New Gmail security updates should be applauded

Email has been an integral part of our culture for more than two decades now. It seems like just yesterday Tom Hanks and Meg Ryan popularized the phrase “You’ve Got Mail,” and we witnessed the rise and fall of ‘ancient’ domains like Hotmail. Nowadays, the world of email looks a bit different. For one, nearly all of our online profiles and transactions rely on our email accounts. That means now more than ever, securing these accounts is critical. That also means new Gmail security updates are worthy of some serious celebrations.

It’s always great to see big technology companies, like Google, not only create positive change, but also prioritize user safety. So, what are these new security features?

The first one prevents users from clicking on links to malicious websites. When Gmail identifies a website that might do harm to your computer, you’ll be redirected to a warning page. From there, several options are available. You can access information about the potentially harmful site, or education about protecting your device from similar risks. The ability to click the back button is always there, and for those feeling particularly confident or risky, you have the choice to proceed to the flagged site despite Gmail’s warning.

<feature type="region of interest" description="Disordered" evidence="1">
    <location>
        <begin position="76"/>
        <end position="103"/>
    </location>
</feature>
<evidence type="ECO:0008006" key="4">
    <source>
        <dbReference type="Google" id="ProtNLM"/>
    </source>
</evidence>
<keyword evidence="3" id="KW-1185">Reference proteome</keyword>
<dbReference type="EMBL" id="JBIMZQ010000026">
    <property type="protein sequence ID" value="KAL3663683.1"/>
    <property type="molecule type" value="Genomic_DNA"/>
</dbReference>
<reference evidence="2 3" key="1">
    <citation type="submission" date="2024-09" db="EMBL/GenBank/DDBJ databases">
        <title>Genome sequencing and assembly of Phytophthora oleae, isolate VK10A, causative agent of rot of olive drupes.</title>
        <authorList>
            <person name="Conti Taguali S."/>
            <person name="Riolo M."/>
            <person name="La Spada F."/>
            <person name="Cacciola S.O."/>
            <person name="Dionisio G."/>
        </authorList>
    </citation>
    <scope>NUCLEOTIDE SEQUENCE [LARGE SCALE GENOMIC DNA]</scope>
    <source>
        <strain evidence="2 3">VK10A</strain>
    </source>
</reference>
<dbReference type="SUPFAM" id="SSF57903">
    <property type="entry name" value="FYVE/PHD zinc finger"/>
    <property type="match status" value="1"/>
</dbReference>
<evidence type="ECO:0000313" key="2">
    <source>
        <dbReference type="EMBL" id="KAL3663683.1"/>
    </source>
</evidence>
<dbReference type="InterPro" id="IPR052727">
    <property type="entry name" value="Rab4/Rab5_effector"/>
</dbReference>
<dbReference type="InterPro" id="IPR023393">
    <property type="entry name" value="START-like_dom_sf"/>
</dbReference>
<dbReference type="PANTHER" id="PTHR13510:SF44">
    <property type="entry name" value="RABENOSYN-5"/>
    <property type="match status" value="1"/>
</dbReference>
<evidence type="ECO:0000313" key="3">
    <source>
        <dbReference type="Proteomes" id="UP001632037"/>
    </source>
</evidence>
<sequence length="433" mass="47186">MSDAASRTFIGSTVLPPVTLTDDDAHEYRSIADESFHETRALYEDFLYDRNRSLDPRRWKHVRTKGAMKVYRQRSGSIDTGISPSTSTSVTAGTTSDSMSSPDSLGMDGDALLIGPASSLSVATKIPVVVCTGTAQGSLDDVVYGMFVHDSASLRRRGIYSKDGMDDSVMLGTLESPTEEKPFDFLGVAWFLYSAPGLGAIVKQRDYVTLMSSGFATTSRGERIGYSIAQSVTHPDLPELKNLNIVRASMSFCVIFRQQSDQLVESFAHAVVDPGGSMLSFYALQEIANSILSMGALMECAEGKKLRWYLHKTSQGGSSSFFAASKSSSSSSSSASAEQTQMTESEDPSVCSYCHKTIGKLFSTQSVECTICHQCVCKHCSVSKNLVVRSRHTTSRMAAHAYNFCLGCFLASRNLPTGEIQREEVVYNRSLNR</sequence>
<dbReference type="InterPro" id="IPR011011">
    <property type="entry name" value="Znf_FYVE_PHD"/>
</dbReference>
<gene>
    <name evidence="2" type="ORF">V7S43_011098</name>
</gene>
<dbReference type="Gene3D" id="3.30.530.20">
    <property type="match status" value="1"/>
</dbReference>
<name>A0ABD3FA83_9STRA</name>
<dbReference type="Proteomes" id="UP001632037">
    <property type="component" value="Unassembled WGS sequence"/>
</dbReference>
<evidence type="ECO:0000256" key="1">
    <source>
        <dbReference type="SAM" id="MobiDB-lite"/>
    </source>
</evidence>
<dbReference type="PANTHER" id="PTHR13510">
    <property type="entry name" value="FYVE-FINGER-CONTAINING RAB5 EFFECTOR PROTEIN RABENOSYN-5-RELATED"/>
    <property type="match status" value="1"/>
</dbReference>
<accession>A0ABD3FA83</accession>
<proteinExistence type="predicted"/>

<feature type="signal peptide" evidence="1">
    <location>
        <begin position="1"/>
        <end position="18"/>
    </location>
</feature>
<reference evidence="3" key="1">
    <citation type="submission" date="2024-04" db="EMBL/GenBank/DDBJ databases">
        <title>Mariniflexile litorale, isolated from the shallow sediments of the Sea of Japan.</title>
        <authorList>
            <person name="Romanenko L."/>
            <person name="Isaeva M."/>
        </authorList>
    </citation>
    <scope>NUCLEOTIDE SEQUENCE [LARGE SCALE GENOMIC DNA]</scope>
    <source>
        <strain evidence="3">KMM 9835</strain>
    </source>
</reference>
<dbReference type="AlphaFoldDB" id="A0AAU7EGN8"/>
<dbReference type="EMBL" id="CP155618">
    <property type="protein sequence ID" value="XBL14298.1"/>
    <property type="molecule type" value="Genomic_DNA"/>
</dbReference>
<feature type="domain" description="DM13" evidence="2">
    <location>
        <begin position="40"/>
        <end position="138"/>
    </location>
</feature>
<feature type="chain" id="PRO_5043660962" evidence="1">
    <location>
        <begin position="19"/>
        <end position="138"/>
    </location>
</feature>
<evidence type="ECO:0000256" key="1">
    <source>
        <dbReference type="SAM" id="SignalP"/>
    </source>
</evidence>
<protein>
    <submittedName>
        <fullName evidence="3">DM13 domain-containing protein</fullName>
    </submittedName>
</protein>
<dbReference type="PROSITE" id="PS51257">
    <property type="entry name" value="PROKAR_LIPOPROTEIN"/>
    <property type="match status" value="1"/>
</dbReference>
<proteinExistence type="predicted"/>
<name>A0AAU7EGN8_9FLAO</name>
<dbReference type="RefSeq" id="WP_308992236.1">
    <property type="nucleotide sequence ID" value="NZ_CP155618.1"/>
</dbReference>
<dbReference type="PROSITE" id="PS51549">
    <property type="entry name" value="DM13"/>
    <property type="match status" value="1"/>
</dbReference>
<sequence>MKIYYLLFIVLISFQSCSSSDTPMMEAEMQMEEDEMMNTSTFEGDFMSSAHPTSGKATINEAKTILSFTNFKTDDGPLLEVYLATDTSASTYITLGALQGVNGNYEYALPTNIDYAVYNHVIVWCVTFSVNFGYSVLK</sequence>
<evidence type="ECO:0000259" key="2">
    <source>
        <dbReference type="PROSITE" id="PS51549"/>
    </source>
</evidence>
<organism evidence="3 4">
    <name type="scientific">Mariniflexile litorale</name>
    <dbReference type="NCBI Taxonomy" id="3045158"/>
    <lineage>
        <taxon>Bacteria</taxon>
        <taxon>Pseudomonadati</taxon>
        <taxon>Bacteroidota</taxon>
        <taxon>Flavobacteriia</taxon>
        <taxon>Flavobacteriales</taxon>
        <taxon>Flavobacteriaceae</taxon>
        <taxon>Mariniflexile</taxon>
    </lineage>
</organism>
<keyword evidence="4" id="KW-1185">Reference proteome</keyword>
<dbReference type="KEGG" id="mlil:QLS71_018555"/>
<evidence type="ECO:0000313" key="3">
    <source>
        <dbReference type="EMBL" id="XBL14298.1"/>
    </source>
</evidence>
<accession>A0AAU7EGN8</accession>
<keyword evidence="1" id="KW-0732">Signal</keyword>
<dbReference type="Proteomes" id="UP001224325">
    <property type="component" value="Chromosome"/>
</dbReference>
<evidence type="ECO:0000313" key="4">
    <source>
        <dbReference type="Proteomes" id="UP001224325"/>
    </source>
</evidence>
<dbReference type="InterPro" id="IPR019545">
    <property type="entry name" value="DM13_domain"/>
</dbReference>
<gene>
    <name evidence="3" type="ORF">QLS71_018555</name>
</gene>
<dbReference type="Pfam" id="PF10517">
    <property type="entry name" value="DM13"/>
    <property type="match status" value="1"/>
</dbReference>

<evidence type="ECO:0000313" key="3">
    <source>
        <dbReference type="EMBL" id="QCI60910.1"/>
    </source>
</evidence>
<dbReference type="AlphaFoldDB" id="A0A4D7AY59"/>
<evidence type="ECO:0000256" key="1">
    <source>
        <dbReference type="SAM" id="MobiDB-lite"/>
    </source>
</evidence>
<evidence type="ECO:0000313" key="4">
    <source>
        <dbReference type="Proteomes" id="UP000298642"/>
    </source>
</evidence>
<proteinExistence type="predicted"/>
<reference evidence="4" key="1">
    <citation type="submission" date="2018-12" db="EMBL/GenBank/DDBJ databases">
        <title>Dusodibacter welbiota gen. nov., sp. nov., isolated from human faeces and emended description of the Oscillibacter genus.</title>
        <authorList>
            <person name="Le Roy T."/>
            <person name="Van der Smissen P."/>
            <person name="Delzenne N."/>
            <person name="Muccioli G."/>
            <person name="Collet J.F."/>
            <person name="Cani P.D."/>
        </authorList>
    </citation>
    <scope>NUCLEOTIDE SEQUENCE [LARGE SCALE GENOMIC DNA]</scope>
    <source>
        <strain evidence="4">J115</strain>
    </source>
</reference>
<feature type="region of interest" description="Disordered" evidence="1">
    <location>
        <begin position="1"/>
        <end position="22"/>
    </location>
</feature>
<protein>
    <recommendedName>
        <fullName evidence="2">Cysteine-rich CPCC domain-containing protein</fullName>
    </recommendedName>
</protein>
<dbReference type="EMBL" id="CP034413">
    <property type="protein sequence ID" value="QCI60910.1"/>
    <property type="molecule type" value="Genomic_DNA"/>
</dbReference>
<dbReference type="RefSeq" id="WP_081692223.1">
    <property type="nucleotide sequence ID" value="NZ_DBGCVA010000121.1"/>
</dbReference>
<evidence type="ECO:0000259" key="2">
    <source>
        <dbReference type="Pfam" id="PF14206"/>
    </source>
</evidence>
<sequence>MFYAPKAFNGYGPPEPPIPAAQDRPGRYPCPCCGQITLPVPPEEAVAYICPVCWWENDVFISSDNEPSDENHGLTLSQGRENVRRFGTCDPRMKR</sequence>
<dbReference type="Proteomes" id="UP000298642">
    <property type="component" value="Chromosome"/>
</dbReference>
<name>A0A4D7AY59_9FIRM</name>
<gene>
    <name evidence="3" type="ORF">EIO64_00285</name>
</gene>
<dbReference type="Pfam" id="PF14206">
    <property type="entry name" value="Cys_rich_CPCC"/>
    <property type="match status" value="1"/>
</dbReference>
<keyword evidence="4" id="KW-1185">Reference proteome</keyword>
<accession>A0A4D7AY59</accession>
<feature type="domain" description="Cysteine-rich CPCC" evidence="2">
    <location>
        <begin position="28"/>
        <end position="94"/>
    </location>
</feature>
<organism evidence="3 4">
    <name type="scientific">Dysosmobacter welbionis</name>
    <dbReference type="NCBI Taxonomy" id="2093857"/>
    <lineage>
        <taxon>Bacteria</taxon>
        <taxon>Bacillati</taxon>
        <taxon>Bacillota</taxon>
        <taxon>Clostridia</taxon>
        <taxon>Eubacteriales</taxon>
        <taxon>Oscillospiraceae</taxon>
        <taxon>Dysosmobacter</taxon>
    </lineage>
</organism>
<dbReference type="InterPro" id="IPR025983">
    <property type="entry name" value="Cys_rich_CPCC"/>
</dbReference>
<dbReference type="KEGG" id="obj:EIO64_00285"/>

Secondly, Gmail is implementing a way to warn users of state-sponsored attacks. Google states that this only affects 0.1% of their total users, as it will likely be restricted to people doing sensitive work such as journalism, activism, or policy-making—making them prime targets of government hacks. Previously in these situations, Gmail would alert at-risk users of dangerous situations by displaying a red strip bearing a link across their screens. Now, the warning has been converted into a full page warning, which provides links to educational resources on how state-sponsored attack targets can protect themselves.

What’s more? Google and other tech giants are pushing for industry-wide email encryption standards. That’s an admirable goal, and all involved companies deserve praise for their collective effort.

While it’s great to see these advances take place, we also need to accept personal responsibility for our online safety. Online tools, products and email providers aren’t the only ones that should be getting security updates. We as individuals need to maintain up-to-date knowledge of cyberthreats and security best practices.

With that in mind, here are a couple tips for staying secure while you use email:

  • Don’t get phished. Phishing is a common cybercriminal tactic that tricks people into divulging private information, often targeting email users. For instance, a criminal might send fake emails pretending to be a customer service agent for a reputable company, in hopes that you’ll click a phony link. These malicious links may send you to a website that looks authentic, but actually steals your credit card information, or even downloads malware to your device. Some telltale signs to look for? Spelling and grammar errors, and off-putting URLs.
  • Follow email security best practices. Keep your account safe, by only sharing your email address with trusted people and businesses. Don’t open attachments from unknown senders, and be suspicious of everything that comes to your inbox. And of course, use a strong password (a combination of letters, numbers, and symbols) to protect your account.